Last week I had the pleasure of chatting with my Poly colleagues Casey King and Tim Root for an episode of AVNationTV’s Connected! that discussed the 50th anniversary of the moon landing. The three of us weren’t even teenagers yet when the historic Apollo 11 mission landed the first humans on the moon and brought them safely home, but it had a tremendous impact on all of us.
When Casey, Tim and I get together, it’s definitely a geek-fest. Between the three of us, we’ve worked in the engineering departments of such firms as Apple, AMD, Lifesize, Magic Leap, Huddly, Picture Tel, Polycom, Vgo, Revolabs / Yamaha, FNN, Bloomberg, NYU, and of course now Poly. We’re definitely the guys that would tell you how to build a watch if you asked us what time it was, the ones that knew how to make our VCR clock stop flashing, and people that still receive the ‘tech support’ calls from friends and family as soon as anything goes wrong. A great deal of that engineering approach and personality comes from growing up in the era of space travel. Unlike our parents, we were born into a world where something impossible just meant no one had successfully done it yet – not that it couldn’t be done.
When Neil Armstrong put mankind’s first footprint on the moon – and told us about it on his “Snoopy cap” embedded Plantronics MS-50 headset – he didn’t take credit for it as an individual achievement. His words told us it was only one small step for him, but a giant leap for mankind. He was correct of course. All giant leaps in technology and achievement come to us as a series of small steps, each building on the last one…to go just that much further than was achieved before. That headset itself was just another result of a series of small steps, starting with ’Pacific Plantronics’ creating a better aviation headset, to an astronaut (Wally Schirra) noticing it and asking for a space version, to engineers making that headset a reality.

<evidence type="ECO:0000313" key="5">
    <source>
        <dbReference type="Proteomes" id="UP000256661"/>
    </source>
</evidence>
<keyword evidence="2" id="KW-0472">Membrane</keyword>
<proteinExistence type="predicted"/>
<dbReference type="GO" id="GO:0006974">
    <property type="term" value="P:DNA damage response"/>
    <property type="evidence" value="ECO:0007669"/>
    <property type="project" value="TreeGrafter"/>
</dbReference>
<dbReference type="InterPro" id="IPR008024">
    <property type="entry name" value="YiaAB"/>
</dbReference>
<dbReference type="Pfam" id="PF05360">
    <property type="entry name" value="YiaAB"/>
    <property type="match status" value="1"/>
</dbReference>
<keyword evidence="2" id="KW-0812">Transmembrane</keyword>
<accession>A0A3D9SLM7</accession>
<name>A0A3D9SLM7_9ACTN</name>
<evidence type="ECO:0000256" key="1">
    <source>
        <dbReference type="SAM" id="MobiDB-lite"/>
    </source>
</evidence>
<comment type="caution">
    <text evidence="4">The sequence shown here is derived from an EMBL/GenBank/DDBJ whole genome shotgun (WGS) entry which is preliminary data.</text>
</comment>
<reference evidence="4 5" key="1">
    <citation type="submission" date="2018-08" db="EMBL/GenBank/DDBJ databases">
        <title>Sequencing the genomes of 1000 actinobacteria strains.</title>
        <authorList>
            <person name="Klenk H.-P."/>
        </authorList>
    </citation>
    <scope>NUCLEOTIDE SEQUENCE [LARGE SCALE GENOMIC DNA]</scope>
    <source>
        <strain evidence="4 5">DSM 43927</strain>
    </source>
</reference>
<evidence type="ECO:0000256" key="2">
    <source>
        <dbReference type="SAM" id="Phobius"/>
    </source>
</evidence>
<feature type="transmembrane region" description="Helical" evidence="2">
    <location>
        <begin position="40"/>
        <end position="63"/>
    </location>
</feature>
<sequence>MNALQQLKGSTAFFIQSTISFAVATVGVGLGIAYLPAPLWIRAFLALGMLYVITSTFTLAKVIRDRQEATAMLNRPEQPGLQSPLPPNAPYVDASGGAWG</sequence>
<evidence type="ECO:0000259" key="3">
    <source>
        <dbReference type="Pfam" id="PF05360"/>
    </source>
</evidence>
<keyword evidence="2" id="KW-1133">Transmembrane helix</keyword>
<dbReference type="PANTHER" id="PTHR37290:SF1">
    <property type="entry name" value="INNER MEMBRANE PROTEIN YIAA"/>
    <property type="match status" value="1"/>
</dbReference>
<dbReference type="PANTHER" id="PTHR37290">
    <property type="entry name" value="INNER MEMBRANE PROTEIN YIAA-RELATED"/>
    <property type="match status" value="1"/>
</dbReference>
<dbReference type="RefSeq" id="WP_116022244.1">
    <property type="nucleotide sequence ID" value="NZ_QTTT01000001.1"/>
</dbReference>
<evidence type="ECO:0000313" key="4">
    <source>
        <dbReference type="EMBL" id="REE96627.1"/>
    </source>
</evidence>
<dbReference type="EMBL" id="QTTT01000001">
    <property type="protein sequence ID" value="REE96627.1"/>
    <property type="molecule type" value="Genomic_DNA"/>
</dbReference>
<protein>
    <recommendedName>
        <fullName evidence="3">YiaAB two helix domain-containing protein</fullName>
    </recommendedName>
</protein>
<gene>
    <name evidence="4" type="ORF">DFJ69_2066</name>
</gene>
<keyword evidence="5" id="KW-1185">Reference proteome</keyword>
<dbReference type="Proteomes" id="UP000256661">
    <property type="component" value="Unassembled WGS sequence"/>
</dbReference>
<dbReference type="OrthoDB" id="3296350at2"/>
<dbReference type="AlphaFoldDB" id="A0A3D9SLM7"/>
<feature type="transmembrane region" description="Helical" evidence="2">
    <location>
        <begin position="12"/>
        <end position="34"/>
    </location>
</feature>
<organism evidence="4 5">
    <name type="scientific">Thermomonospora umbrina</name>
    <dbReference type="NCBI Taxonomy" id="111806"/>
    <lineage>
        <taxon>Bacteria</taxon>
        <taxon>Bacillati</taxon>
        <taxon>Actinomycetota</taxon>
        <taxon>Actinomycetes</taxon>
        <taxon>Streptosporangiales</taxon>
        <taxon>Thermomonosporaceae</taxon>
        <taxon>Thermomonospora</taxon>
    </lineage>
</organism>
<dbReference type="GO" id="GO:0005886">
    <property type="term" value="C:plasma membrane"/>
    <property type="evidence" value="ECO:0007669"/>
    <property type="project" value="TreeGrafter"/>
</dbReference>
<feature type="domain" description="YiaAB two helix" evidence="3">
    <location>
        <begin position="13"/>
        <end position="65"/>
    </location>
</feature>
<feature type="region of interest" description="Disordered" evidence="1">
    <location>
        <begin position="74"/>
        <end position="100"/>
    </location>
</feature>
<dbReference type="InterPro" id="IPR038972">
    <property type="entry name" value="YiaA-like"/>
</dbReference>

Casey, Tim and I chatted about how our entire approach to engineering came from the NASA approach to reaching the moon. How each project is separated into its component ‘small steps’ and each one of those is tackled before we move on to the next.
It is the same approach that we use to this day with the development of collaboration technologies. For example, Poly’s new 4K Eagle Eye Cube wasn’t just invented out of thin air. It is the giant leap ahead that came from one of the first commercially viable videoconferencing systems (the Picture-Tel Concorde), then the first camera in history that could track a room’s active speaker and automatically frame a shot of just him or her (the Polycom Eagle Eye Director), then the push to remove the mechanical PTZ from the process. It is one of many cameras on the market nowadays that can perform speaker tracking and automatic framing, but unlike most of them it has the intelligence built-in. It doesn’t require extra software running on a connected PC.
Or, for another example, take a look at the Polycom Studio huddle-room solution. It doesn’t just blow-away the competition in the camera / speakerbar space just because we wanted it to. It incorporates Polycom’s awesome NoiseBlock and Acoustic Fence technologies – innovations that were developed years earlier to prevent extraneous noise (typing, paper shuffling, etc.) and open office sounds from distracting a meeting’s participants. Each of these were a small step towards creating the best device in its class on the market, as shown by winning the “best communications / collaboration device” designation at Enterprise Connect.
At Poly we will continue to stack-up these small steps as we improve our products and bring new offerings to the market. Each one will surely not rival the historic journey to the moon, but put enough of them together and we may just surprise you at how quickly we rocket past the competition in the collaboration space.
David Danto is Director of UC Strategy and Research at Poly.
Casey King is CTO at Poly.
Tim Root is VP of Products at Poly.